If it's not the same - it's not the same.

Nice try though.

Billionaires see wealth double during pandemic as tech bros lead the charge


We've all been duped. I very much doubt their wealth has doubled, only that the numerical dollar value assigned to their wealth has doubled.

Governments and banks are printing and creating money. This just redistributes the existing wealth in society - taking it from people that have to work to pay the bills and giving it to people who's money comes from their (real) assets. Which rather handily defines the only two classes that count in this discussion: Wealthy and working.

Every year since the 1970s governments give everyone a 10% pay cut, recently this has been closer to 20 - 30% (which is why people are beginning to notice).

The trick to stopping people rioting on the streets is to give just enough to just enough people to make them think that every five years the value of their houses are doubling. Really the fact is that every five years the value of the money they earn is halving. The other trick is to publish official inflation figures that are a total fabrication of the truth. Better the voters are focused on house prices than daylight robbery.

Fun fact: In most years the US government's take from inflation is roughly the same as the amount they collect through income tax.

Insurance giant Lloyd's hires DXC to migrate org off legacy mainframes to AWS cloud


And here in lies the problem. If they'd said:

"we'll pay them to migrate the simplest part of the simplest system to the cloud. We'll keep everything else running on the old stuff. Then if that works we'll give them some more money to do the next bit"

Then I'd have hope. If only the above approach had a name that hadn't been totally destroyed through BS.

Robo-Shinkansen rolls slowly – for now – across 5km of Japan


Re: Up the workers!

As someone who has spent almost 50 years of working directly with cutting edge technology I can state that I have even less faith in the ability of 2020s technology to get me to my desired destination than 1970s technology.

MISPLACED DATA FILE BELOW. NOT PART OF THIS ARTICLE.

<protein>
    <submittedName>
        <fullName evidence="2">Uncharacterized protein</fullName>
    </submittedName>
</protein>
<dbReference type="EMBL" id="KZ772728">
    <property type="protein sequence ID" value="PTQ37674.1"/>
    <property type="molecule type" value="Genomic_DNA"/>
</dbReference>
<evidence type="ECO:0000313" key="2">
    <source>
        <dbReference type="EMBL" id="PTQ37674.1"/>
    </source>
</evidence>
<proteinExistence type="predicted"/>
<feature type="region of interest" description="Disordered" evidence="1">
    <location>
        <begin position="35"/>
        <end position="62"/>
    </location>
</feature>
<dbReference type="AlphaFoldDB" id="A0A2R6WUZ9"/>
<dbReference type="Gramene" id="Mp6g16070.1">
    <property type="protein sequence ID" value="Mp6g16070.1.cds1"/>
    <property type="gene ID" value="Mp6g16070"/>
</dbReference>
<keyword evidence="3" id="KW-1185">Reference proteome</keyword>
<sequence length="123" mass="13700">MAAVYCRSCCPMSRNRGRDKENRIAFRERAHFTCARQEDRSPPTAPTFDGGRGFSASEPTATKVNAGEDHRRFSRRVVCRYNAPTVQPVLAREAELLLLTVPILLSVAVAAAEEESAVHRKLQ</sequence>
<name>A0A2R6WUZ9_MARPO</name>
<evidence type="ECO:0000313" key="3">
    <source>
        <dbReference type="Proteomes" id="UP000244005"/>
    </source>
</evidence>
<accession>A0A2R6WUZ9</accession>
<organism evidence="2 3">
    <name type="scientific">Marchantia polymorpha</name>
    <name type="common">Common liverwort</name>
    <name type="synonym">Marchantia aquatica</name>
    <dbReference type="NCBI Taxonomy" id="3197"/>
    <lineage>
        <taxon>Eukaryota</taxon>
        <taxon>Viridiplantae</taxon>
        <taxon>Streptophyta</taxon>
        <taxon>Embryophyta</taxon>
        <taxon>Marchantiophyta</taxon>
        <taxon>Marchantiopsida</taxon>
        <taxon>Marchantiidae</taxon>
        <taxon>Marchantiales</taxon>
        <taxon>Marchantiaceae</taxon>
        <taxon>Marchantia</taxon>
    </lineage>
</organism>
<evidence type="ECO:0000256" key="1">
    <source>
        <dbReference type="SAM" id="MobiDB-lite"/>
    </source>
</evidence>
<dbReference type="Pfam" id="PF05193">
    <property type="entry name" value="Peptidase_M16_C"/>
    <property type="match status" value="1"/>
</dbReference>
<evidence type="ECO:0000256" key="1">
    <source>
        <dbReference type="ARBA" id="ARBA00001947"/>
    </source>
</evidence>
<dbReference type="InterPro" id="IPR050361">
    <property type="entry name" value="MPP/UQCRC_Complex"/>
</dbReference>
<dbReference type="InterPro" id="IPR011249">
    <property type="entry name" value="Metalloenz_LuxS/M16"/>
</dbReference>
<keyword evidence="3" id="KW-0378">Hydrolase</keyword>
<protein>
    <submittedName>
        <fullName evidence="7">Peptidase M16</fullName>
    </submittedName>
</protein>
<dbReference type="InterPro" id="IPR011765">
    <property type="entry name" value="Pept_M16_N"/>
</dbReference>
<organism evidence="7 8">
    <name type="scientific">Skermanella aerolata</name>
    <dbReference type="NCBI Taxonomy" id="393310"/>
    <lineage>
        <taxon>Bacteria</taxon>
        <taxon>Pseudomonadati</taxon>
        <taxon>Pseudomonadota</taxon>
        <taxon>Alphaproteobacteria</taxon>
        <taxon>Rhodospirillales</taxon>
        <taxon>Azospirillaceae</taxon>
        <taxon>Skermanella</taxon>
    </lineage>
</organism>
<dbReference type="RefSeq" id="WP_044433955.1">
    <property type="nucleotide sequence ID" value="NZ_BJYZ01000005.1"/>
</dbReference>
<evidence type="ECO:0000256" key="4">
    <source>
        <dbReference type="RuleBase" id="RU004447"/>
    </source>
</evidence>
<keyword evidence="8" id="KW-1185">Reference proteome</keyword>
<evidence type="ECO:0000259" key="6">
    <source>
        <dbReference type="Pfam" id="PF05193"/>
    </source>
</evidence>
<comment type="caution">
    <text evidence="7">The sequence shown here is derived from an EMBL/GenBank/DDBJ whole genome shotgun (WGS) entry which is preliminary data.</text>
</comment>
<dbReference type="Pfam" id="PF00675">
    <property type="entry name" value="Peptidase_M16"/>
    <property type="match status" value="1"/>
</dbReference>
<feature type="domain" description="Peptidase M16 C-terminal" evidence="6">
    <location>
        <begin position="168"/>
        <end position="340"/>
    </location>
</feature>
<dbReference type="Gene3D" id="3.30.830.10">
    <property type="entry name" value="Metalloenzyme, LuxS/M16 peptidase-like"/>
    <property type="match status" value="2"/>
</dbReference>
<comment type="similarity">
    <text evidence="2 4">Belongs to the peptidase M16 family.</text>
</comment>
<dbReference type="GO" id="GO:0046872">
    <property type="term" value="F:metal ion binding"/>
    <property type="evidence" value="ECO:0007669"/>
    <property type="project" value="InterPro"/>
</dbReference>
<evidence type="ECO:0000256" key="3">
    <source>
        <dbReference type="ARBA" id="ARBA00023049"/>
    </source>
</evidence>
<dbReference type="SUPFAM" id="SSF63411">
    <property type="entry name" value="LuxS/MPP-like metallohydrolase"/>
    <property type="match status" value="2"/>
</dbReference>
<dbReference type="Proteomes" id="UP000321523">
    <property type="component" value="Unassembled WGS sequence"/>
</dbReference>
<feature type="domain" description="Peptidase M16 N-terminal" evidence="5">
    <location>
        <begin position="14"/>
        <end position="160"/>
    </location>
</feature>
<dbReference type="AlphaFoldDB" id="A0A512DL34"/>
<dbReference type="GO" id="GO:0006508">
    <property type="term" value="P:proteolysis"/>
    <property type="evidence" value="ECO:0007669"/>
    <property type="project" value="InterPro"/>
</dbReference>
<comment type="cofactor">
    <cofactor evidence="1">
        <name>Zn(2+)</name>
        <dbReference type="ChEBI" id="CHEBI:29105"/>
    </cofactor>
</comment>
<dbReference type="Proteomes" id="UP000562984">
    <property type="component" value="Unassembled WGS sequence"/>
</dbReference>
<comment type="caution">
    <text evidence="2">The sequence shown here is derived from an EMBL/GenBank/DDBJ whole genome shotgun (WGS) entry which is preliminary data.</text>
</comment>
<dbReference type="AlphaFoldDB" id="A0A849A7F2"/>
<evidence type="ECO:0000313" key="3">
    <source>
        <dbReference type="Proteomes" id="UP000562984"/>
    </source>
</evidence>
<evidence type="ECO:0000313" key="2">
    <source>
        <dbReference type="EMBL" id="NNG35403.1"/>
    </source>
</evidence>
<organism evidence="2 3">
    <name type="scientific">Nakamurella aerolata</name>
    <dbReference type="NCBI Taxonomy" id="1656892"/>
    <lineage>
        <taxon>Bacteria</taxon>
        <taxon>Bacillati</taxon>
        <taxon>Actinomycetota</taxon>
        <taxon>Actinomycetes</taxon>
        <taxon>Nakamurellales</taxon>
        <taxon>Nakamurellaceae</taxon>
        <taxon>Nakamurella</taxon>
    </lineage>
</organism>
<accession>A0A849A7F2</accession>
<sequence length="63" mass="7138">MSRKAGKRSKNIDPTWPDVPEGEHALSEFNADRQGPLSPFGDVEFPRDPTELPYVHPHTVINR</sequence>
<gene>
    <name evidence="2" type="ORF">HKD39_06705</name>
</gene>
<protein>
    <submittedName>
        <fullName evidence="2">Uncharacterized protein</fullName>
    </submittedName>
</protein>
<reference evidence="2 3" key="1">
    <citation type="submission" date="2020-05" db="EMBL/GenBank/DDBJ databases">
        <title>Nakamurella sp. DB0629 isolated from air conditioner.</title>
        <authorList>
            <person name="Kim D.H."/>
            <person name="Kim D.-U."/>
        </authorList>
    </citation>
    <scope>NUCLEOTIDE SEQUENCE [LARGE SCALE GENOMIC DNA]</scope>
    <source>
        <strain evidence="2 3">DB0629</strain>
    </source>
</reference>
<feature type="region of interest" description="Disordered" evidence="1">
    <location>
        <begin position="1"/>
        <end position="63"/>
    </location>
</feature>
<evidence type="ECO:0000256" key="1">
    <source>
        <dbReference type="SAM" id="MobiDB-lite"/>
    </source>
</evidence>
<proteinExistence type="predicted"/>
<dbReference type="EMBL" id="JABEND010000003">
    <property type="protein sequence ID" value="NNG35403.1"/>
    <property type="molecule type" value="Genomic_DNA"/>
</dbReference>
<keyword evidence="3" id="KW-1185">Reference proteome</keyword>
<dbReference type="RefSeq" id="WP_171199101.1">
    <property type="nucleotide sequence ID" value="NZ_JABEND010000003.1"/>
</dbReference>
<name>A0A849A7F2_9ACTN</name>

The 1970s version would have been written when engineers were real engineers and small furry creatures from Alpha Centauri were real small furry creatures from Alpha Centauri.

The 2020s version will probably comprise of scores of layered systems all containing millions of line of code written by the lowest neo-liberal sociopath conglomerate bidder.

This is also why I won't be taken a rocket to Mars anytime soon (amongst other reasons).

Red Hat forced to hire cheaper, less senior engineers amid budget freeze


In a knowledge economy a big part of your assets are your people.

I was wondering about this approach less than a day ago and realised that it takes years to kill a company, but remuneration is typically based on short term metrics. If you can live like bandits for 4 years and leave the sinking ship before it goes south then I guess that constitutes success for these people.

Google's 'Be Evil' business transformation is complete: Time for the end game


"Data trading for ad revenue must be regulated like finance, aviation, medicine, and power"

I would argue that it is already regulated in just the same way those other things are.

Reg readers: Don't assume anything when sharing health data


Your Numbers Are Wrong - It's 100% Against

If you assume those who voted for, are happy for their vote to be counted as against.